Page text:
The second person I selected was someone I knew from playing frisbee three years ago. We would talk during the frisbee sessions and sometimes hang out as a group after. After I stopped joining the frisbee sessions, we kind of lost touch, though some of my friends continued to keep in touch with him.
So I dropped him a message yesterday morning, following Day 6′s task. We ended up having a deep discussion about life, relationships, and expectations stretched out over the day (the discussion itself was about an hour). I realized that my friend is a deeper thinker than he lets on, as he tends to be the comedian when around others. I had to cut the chat short at the end of the day as my phone battery was about to go flat. We agreed to chat again on a different day.
Person #3: Random Stranger
The third person was a stranger I met while at Mustafa doing my visa application. (I’m going to India in December for an entrepreneurship conference! More details when the time comes.) We were sitting at adjacent computer booths while filling up our visa application forms online.
Suddenly, the internet went down and we couldn’t continue with our application process. We began to chat. I asked her why she was going to India for and also asked her for help on my visa application. She surprised me with her ready answers and openness in helping me, even voluntarily giving me tips on what things I should watch out for. She told me I needed to have a passport-size photo (which I didn’t bring as I didn’t know) and filled me in on the steps that would follow after I completed the online form.
Thanks to her pre-empt, I realized I had to return later in the week since I didn’t bring my photo and hence couldn’t complete my application within the visit. I thanked her profusely (and her mom as well, who was sitting beside her), and then left. It was definitely a beautiful encounter. Even though we didn’t know each other, she was unreserved in rendering help to me. I definitely felt that she was an angel in disguise right there and then. :heart:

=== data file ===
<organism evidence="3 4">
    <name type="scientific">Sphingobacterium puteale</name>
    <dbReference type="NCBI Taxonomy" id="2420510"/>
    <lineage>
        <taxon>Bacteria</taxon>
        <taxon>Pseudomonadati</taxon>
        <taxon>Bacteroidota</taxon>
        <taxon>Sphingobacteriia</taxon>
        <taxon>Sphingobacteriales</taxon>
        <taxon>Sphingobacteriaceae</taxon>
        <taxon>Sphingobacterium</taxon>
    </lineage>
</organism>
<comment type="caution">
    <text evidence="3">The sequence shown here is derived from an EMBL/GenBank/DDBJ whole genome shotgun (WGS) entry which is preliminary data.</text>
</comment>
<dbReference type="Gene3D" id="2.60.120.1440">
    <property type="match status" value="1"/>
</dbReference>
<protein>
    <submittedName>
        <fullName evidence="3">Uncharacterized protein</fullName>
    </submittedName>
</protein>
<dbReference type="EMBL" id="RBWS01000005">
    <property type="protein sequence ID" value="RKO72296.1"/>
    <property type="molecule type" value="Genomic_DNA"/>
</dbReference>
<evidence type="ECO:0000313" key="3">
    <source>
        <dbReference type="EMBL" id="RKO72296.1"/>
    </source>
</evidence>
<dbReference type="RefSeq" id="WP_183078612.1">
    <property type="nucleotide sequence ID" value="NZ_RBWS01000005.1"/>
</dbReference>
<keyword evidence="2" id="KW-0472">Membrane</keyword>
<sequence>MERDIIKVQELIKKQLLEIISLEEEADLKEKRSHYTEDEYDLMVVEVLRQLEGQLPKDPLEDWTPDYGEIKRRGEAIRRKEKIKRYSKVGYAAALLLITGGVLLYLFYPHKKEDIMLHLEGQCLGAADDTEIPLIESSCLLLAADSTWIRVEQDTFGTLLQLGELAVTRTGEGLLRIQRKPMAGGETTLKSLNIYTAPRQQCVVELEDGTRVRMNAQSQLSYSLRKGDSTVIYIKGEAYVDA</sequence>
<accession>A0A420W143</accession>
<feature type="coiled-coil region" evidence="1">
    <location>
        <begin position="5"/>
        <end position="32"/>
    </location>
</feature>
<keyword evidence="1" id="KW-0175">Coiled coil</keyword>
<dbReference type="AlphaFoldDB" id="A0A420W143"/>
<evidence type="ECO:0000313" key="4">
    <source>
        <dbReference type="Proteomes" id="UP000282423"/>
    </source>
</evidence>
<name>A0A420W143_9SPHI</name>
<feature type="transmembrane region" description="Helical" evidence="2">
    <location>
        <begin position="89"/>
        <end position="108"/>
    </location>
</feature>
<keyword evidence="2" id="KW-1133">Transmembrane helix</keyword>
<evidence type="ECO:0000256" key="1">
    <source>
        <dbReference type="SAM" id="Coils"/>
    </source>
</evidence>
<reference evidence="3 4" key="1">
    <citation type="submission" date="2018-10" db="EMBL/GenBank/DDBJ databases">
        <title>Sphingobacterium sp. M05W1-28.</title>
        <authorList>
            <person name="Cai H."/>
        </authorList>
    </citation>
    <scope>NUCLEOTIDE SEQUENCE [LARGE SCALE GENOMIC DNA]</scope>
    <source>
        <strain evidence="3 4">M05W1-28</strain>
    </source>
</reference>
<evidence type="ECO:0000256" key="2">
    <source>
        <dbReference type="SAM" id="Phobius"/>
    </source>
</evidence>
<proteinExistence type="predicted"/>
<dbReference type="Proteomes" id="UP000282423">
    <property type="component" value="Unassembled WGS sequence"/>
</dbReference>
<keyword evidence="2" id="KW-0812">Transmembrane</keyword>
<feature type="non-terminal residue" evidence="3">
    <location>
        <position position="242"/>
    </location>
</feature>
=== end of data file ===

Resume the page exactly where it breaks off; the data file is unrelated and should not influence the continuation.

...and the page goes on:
Day 7: Make a Donation
Do you make donations toward worthy causes?
I’ve never been big on donations, to be honest. A big reason is because I never know what the organizations will do with the money. Recent exposés of charitable organizations (from National Kidney Foundation, to Ren Ci (a charity hospital), to City Harvest, to others) that misuse funds haven’t exactly helped with that perception.
I always feel that if I want to help others (which I do), I might as well just do it directly through my actions and where I devote my time to, rather than through donations, because the money can well be lost in administrative fees, bureaucracy, maintenance of systems and processes, and unoptimized ways of doing things, rather directly to the people whom I’m really trying to help. I’ve long heard about non-profits and their ineffective methods of running their organizations.
However, earlier this week, I interviewed a cancer survivor who has directly benefited from the outputs of cancer research (and the cancer research has been made possible precisely because of donations from public). It made me realize that there is indeed a place for donation and charitable causes in our world, and these donation drives do directly impact the people we are trying to help (and perhaps ourselves too someday if we are ever caught in the same predicament).